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How to… Graphical Abstract

Posted by on October 27th, 2020

In my visual communication classes students increasingly want to learn how to make  graphical abstracts. Below I summarized a few key points What are Graphical abstracts? Graphical abstracts are increasingly common to explain biomedical concepts and research results. “Summary slides” have been for long been used in talks or lectures. Today, graphical abstracts are omnipresent[…]

Converting spreadsheets to tidy data – Part 2

Posted by on September 29th, 2020

The superplot was recently proposed as a data visualization strategy that improves the communication of experimental results (Lord et al, 2020). To simplify the visualization of data with a superplot, I created a web tool that is named SuperPlotsOfData (Goedhart, 2020). The superplot tutorial for R , the tutorial for Python and the SuperPlotsOfData web app use the[…]

Crafting plots for movies

Posted by on May 6th, 2020

In a previous blog I explained how animated plots can be made to illustrate the dynamics of data. Animated plots go nicely together with the movies from which the data was extracted. Here, I explain how to display a movie and plot side-by-side, starting from a stack of images and using only open source software.[…]

Dynamic display of data with animated plots

Posted by on April 27th, 2020

Data from time-lapse experiments is often displayed in a graph or plot, to visualize the dynamics of biological systems (Goedhart, 2020). Ironically, the perception of the dynamics is largely lost in a static plot. That’s where animated plots come in. Animated plots are a great way to display the dynamics of the underlying data. Below, I[…]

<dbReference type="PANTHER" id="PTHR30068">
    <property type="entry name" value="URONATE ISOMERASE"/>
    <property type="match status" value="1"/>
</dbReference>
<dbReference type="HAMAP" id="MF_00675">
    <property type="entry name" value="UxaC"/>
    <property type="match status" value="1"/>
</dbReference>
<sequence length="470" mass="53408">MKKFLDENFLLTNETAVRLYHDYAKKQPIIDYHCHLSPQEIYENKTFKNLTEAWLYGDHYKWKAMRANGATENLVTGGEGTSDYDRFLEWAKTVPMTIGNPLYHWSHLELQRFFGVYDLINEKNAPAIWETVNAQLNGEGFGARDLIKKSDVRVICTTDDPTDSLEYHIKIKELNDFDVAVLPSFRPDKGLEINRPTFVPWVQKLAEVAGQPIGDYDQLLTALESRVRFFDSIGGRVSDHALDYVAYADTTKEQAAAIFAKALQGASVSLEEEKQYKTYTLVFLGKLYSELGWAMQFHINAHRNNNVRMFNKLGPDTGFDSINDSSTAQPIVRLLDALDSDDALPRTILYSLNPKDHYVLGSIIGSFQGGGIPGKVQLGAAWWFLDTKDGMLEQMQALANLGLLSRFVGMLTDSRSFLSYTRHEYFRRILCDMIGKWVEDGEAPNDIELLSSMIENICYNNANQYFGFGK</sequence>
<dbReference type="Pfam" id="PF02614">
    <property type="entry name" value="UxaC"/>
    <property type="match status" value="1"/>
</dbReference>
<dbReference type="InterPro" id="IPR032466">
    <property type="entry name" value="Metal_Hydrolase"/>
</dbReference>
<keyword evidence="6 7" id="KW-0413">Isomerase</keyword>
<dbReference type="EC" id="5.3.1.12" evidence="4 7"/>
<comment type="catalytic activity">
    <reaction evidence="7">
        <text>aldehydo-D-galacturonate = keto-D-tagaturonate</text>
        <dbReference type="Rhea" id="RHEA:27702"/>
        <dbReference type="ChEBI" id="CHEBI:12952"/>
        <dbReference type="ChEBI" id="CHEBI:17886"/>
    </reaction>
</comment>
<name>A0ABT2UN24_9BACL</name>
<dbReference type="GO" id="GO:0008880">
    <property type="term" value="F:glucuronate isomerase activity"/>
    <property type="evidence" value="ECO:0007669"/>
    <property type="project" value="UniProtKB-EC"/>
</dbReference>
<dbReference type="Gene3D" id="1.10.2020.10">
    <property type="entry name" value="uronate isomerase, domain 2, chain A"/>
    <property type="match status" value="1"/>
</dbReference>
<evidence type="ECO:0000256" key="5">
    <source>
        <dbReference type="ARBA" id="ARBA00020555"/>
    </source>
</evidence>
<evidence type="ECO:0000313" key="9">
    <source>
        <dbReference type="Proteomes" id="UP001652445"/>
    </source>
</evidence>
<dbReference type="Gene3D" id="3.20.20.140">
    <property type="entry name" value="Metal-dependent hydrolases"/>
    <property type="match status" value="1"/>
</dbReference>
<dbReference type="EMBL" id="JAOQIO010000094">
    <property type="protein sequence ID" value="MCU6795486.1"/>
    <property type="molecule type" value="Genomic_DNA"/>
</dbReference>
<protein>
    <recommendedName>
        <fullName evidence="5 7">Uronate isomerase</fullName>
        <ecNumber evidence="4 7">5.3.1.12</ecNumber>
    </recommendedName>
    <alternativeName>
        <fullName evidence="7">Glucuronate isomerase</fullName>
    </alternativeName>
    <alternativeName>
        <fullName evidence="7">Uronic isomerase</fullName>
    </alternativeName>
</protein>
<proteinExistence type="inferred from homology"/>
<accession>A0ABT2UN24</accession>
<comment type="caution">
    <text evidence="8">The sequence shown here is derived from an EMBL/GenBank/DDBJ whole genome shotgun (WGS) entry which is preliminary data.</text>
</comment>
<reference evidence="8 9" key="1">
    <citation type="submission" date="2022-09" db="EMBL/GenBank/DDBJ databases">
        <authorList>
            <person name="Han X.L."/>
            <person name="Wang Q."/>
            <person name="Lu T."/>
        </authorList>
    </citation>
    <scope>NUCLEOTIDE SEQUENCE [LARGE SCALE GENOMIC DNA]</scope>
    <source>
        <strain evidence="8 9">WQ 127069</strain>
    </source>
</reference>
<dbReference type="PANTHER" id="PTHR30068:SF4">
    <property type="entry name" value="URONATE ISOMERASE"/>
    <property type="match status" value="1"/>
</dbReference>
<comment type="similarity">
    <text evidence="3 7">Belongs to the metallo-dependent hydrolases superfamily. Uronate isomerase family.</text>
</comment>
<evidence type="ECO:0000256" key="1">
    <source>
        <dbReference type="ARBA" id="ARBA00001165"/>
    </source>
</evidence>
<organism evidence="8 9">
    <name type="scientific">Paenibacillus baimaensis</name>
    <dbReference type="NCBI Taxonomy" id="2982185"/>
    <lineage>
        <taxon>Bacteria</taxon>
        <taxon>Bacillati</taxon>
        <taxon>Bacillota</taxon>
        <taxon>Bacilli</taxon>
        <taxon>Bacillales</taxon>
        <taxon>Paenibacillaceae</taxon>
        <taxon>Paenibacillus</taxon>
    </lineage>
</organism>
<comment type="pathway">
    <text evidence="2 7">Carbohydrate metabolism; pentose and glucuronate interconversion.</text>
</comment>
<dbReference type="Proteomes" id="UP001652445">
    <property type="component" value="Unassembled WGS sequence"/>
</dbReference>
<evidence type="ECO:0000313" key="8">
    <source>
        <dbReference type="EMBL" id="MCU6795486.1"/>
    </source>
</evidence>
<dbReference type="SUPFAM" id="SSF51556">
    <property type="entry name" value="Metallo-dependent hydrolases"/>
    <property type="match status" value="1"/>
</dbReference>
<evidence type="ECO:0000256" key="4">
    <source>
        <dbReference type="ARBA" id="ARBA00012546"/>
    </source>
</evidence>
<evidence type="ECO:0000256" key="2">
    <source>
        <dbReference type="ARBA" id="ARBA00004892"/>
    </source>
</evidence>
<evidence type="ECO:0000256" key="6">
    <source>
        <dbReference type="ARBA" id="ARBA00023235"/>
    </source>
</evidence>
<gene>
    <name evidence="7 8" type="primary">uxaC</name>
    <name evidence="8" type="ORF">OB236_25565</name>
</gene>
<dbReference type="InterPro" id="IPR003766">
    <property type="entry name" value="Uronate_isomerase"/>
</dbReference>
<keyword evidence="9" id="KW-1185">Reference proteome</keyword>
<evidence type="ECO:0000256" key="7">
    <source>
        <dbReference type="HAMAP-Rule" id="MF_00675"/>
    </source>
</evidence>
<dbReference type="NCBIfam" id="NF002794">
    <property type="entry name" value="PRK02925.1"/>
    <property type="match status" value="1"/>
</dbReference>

Data Visualization with Flying Colors

Posted by on August 29th, 2019

The importance of barrier-free use of colors in images and graphs has been highlighted in letters to editors (Miall, 2007), papers (Geissbuehler and Lasser, 2013, Levine, 2009), editorials (anonymous, 2007), columns (Wong, 2011) and on numerous web pages. One of the recommendations is to use a color blindness simulator. Having a color vision deficiency myself,[…]

Data manipulation? It’s normal(ization)!

Posted by on June 25th, 2019

In a previous blog, I have highlighted several ways to visualize the cell-to-cell heterogeneity from time-lapse imaging data. However, I have ignored that data is often rescaled in a way that reduces variability. For time-lapse imaging data, it is common to set the initial fluorescence intensity to 1 (or 100%). As a consequence, any changes[…]

Non-zero baselines: the good, the bad, and the ugly

Posted by on June 20th, 2019

Of all the charts being ridiculed at WTFviz, many get shamed for their lack of a zero-baseline. When teaching DataViz, zero-baselines are invariably a topic of debate. The rules about zero baselines are necessary are often unclear. Therefore, let’s quickly recap. Bar charts: always show zero When we ecnode amounts by length, as done in[…]

Visualizing the heterogeneity of single cell data from time-lapse imaging

Posted by on December 12th, 2018

When we examined the kinetics of Rho GTPase activity in endothelial cells in response to receptor stimulation (Reinhard, 2017), we noticed considerable cell-to-cell heterogeneity. In the original work we published graphs with the average response, reflecting the response of the whole cell population. However, these graphs fail to show the cellular heterogeneity. What is the[…]

Make a difference: the alternative for p-values

Posted by on October 8th, 2018

Calculation and reporting of p-values is common in scientific publications and presentations (Cristea and Ioannidis, 2018). Usually, the p-value is calculated to decide whether two conditions, e.g. control and treatment, are different. Although a p-value can flag differences, it cannot quantify the difference itself (footnote 1). Therefore, p-values fail to answer a very relevant question:[…]

Visualizing data with R/ggplot2 – One more time

Posted by on June 26th, 2018

Experiments are rarely performed in isolation. Usually, several conditions are compared in parallel or sequential experiments. This experimental strategy also applies to time-dependent data, e.g. from timelapse imaging. So, naturally, after I published a ‘walk-through for plotting temporal data using R and ggplot2, I was immediately asked how to plot two (or more) sets of[…]